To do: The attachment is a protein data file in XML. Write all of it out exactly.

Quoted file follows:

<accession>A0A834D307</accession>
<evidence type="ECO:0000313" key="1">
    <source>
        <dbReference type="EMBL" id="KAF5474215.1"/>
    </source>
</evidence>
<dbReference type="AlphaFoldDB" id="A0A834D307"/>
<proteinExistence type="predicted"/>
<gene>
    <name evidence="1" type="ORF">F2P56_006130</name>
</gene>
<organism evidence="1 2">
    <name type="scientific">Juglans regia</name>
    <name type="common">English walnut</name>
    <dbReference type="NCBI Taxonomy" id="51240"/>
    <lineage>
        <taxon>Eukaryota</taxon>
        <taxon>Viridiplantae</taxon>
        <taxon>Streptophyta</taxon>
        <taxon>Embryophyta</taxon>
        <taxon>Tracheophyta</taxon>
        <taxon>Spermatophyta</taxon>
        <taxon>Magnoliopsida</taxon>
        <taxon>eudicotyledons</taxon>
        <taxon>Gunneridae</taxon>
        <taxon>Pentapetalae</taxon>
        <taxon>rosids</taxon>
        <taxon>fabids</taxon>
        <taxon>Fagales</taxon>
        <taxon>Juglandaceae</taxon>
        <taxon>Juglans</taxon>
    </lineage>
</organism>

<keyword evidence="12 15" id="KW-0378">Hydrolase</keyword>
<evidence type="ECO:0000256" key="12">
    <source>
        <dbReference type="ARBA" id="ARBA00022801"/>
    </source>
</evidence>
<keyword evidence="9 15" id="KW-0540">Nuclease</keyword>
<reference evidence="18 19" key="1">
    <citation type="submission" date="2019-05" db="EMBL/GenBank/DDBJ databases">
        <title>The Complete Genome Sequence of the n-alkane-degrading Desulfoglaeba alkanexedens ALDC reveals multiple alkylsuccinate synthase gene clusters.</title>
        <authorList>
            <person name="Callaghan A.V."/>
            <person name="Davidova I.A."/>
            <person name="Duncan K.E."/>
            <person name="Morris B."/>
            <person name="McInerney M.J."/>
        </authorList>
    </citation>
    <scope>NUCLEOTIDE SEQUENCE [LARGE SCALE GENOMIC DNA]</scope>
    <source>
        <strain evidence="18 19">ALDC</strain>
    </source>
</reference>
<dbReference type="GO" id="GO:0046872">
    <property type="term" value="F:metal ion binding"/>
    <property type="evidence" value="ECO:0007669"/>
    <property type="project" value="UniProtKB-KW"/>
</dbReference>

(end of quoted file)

<accession>A0A834D307</accession>
<evidence type="ECO:0000313" key="1">
    <source>
        <dbReference type="EMBL" id="KAF5474215.1"/>
    </source>
</evidence>
<dbReference type="AlphaFoldDB" id="A0A834D307"/>
<proteinExistence type="predicted"/>
<gene>
    <name evidence="1" type="ORF">F2P56_006130</name>
</gene>
<organism evidence="1 2">
    <name type="scientific">Juglans regia</name>
    <name type="common">English walnut</name>
    <dbReference type="NCBI Taxonomy" id="51240"/>
    <lineage>
        <taxon>Eukaryota</taxon>
        <taxon>Viridiplantae</taxon>
        <taxon>Streptophyta</taxon>
        <taxon>Embryophyta</taxon>
        <taxon>Tracheophyta</taxon>
        <taxon>Spermatophyta</taxon>
        <taxon>Magnoliopsida</taxon>
        <taxon>eudicotyledons</taxon>
        <taxon>Gunneridae</taxon>
        <taxon>Pentapetalae</taxon>
        <taxon>rosids</taxon>
        <taxon>fabids</taxon>
        <taxon>Fagales</taxon>
        <taxon>Juglandaceae</taxon>
        <taxon>Juglans</taxon>
    </lineage>
</organism>

<keyword evidence="12 15" id="KW-0378">Hydrolase</keyword>
<evidence type="ECO:0000256" key="12">
    <source>
        <dbReference type="ARBA" id="ARBA00022801"/>
    </source>
</evidence>
<keyword evidence="9 15" id="KW-0540">Nuclease</keyword>
<reference evidence="18 19" key="1">
    <citation type="submission" date="2019-05" db="EMBL/GenBank/DDBJ databases">
        <title>The Complete Genome Sequence of the n-alkane-degrading Desulfoglaeba alkanexedens ALDC reveals multiple alkylsuccinate synthase gene clusters.</title>
        <authorList>
            <person name="Callaghan A.V."/>
            <person name="Davidova I.A."/>
            <person name="Duncan K.E."/>
            <person name="Morris B."/>
            <person name="McInerney M.J."/>
        </authorList>
    </citation>
    <scope>NUCLEOTIDE SEQUENCE [LARGE SCALE GENOMIC DNA]</scope>
    <source>
        <strain evidence="18 19">ALDC</strain>
    </source>
</reference>
<dbReference type="GO" id="GO:0046872">
    <property type="term" value="F:metal ion binding"/>
    <property type="evidence" value="ECO:0007669"/>
    <property type="project" value="UniProtKB-KW"/>
</dbReference>